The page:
I did not impress any one, and most definitely not myself.  Suddenly it was over, and they were not playing me a drum solo, like they do for the best dancers, but simply playing me off.

I went and grabbed my camera from my friend, feeling horrified and let down about my performance, and brushed off the compliments people kindly offered.  I knew I was capable of better dancing, I had rehearsed several times and done good work back at home and at Hallah's studio.  I didn't understand what had went wrong, and felt helpless and discouraged.  I changed and plopped down in the dressing room to ponder on a forgiving sofa.

I realized I was starving.  It was after 4 am.  I looked around at other dancers when I crept back into the hall, tired and haggard-looking but hanging in there for their chance at a dance with the band.  We were all just doing our best, everyone wanted everyone else to do well, and it WAS hard to stay up that late and dance well on an empty stomach.  I wanted to be hard on myself, and I think I was, but I ended up forgiving myeslf a little bit for not giving the most riveting performance.  Let's be honest, I haven't been on stage actually since I came to Egypt a year ago, so I am unsurprisingly rusty outside of rehearsal.

I watched the video later, and I found my dancing to be not great, but decent and passable.  Maybe that's enough for me for now, but I am still disappointed.  However, it was humbling to be reminded that I'm not the hot shot yet, I'm a student and I'm supposed to be here to soak up all the learning I can.  We're all on a dance journey, and right now I'm in a particular place where I can't dance on stage at the level I want, so I will keep working.  Intellectually everything is there, which is at least a step. It's in my private rehearsals too, so that's another step.  I understand how I want to be dancing, and my body is starting to absorb my new learning (its been a whole week of new learning!) but it hasn't become second-nature yet to the point where I can get up on stage that tired and hungry and just do it.  This is the goal I think, accustom and teach the body a new way of doing things, so that no matter how crazy the circumstances it can move beautifully and naturally with the technique I've been working on.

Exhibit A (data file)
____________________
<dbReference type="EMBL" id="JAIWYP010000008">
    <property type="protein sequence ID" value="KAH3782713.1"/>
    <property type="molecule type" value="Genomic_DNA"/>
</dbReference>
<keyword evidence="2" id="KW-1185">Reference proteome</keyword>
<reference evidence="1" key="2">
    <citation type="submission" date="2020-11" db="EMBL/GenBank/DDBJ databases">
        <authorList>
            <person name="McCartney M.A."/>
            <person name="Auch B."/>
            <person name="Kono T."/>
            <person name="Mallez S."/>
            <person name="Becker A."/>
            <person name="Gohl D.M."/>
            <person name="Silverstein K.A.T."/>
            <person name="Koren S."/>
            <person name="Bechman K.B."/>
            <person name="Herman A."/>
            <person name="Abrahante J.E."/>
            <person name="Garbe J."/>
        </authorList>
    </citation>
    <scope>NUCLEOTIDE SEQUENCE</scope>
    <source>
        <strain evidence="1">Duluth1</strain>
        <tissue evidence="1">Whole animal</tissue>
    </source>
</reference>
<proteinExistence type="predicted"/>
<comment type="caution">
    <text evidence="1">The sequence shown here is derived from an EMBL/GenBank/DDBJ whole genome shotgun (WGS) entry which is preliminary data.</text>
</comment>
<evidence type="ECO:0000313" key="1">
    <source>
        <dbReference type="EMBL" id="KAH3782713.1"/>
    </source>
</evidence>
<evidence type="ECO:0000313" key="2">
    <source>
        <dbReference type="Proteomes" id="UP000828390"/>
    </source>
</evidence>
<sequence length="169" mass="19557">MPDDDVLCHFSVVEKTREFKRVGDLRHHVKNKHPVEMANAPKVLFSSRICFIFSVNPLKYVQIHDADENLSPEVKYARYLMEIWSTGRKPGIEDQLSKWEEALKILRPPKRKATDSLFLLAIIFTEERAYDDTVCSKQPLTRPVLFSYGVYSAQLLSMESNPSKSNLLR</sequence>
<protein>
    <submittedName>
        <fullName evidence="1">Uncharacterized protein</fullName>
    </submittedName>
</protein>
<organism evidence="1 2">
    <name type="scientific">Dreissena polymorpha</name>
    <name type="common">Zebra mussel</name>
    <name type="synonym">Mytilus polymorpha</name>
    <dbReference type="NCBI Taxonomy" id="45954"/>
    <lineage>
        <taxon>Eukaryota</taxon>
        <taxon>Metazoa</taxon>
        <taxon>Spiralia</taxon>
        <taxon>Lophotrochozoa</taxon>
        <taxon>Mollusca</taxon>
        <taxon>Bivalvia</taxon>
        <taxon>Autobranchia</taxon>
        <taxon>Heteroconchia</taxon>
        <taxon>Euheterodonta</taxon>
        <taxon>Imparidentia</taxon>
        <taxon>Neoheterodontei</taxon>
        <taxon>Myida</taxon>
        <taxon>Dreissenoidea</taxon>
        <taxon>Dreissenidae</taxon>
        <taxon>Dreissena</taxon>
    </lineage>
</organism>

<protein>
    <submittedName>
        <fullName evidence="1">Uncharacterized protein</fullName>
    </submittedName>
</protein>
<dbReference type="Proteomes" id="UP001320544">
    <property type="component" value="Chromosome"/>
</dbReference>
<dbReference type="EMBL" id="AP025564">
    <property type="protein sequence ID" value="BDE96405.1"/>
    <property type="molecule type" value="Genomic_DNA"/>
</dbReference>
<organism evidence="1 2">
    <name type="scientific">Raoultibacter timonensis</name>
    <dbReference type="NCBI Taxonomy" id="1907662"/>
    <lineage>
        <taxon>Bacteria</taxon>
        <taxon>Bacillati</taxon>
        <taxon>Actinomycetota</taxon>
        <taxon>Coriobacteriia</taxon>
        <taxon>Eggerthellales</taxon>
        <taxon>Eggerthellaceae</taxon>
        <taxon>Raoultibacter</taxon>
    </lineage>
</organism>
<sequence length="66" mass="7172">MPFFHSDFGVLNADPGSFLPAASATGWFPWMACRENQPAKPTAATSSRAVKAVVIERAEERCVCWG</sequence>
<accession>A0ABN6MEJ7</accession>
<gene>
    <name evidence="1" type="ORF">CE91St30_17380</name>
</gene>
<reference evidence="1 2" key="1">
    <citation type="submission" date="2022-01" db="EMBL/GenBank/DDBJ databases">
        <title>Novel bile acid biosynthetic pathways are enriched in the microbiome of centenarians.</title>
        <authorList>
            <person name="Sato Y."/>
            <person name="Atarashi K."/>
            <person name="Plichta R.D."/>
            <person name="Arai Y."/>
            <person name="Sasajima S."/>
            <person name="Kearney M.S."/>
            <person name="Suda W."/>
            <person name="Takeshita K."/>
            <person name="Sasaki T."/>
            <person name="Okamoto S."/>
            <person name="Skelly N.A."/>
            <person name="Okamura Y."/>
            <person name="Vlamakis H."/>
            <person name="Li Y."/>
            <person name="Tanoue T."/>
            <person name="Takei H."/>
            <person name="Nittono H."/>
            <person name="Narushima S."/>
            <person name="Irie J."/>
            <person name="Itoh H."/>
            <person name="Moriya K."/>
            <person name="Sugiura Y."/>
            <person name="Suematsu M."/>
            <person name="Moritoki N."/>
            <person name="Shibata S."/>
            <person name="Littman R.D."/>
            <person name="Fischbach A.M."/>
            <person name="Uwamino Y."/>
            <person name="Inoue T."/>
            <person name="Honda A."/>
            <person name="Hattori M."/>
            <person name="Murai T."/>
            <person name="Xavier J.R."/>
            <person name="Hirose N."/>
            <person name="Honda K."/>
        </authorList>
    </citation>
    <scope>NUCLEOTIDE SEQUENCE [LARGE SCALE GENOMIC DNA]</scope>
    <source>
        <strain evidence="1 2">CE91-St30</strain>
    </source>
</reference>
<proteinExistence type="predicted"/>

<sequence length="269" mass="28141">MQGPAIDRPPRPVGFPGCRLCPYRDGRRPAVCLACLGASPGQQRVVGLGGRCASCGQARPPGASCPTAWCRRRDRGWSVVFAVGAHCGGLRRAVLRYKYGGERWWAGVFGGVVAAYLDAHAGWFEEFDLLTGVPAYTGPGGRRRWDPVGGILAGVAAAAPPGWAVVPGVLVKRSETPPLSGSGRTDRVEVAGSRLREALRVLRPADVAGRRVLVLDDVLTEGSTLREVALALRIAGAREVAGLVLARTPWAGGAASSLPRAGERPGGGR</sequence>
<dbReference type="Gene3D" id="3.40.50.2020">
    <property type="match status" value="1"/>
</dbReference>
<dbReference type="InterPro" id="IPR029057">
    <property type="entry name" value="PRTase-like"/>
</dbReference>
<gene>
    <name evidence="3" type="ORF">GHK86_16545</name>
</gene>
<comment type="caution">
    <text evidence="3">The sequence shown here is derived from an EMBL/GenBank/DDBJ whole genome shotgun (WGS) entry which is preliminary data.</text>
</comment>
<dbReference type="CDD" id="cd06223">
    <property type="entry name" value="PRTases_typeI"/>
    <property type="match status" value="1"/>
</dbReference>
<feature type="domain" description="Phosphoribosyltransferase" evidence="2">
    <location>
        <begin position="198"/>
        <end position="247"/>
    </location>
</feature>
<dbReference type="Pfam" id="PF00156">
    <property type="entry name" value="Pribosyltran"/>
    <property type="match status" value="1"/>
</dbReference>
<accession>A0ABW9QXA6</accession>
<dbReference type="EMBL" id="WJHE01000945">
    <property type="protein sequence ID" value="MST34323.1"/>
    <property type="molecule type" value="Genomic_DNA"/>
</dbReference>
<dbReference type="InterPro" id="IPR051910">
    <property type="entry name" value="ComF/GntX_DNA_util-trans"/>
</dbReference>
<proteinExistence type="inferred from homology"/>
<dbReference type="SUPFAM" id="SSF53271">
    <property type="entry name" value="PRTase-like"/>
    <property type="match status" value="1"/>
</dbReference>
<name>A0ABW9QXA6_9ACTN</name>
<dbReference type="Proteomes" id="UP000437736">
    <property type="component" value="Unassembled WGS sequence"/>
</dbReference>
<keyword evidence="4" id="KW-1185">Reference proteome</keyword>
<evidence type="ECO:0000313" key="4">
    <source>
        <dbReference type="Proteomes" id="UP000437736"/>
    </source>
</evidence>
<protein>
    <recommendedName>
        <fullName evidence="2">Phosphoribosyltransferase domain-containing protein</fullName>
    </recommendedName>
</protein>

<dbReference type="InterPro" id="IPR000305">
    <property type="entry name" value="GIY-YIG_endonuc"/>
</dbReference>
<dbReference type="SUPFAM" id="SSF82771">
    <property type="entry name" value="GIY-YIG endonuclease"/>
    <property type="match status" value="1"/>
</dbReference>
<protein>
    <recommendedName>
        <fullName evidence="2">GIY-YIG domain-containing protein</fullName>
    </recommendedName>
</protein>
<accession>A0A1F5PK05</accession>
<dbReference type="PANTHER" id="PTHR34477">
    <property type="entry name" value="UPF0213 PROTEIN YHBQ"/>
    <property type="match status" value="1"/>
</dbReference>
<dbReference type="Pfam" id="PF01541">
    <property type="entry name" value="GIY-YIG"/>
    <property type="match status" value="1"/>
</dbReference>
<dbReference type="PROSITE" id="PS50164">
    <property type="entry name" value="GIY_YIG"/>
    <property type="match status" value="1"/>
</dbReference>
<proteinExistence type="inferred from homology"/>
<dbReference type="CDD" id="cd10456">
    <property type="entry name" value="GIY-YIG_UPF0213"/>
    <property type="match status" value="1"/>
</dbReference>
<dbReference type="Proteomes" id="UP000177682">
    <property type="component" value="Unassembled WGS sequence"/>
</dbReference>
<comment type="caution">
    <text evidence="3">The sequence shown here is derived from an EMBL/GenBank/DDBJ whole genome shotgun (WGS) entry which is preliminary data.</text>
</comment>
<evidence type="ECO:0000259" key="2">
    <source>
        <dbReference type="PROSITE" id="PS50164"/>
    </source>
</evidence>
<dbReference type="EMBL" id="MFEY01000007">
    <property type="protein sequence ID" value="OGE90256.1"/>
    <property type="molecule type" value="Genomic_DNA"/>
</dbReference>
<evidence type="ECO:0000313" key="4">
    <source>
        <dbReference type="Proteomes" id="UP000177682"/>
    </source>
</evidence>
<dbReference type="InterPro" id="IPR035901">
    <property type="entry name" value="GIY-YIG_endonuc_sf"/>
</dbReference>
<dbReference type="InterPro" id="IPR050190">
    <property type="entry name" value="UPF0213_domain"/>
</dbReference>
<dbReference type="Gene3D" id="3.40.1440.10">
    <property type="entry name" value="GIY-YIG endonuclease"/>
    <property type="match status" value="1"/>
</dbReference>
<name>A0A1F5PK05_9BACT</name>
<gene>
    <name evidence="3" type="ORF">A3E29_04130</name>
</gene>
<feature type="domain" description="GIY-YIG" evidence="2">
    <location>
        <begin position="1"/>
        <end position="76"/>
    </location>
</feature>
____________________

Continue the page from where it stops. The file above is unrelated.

The main thing I need is self-confidence, which has been a slippery subject for me.  While Cairo has toughened me up in some ways, it's also made me realize how young I am, that 20 actually isn't that old really. Amusingly, the memory flashed up after my performance of how a close friend in his 30s did call me a fetus awhile back just before I left for Egypt.  I still have a lot more living to go through though for sure, and a lot more experiences to have, so I don't get to magically jump the line and have tons of self-confidence and assurance about the world because I am still exploring who I am as a person and a dancer. That's fine, I've been trying to embrace that and half self-confidence while in motion on my exploration of myself, which is definitely a work in progress.

Well, Nile Group is over, and that was probably the most personally intense part of it, but the journey continues.  After the show I rode home across town in a taxi with some Oum Kalthoum music playing. The sky began to lighten gradually over the bright, neon lights of Cairo, which pierce the darkness until all the club-goers are ready to have a smoke and head home.  I sipped on some tea the driver offered me and tried to just relax and enjoy where I am, because what else is there to do when you find yourself in Cairo?

1 comment:

  1. I think it was very brave of you to expose the depths of your feelings about your performance. And you show great maturity in realizing that you are young and have a lot more to learn. Remember that the journey is the reward--and try to enjoy that journey!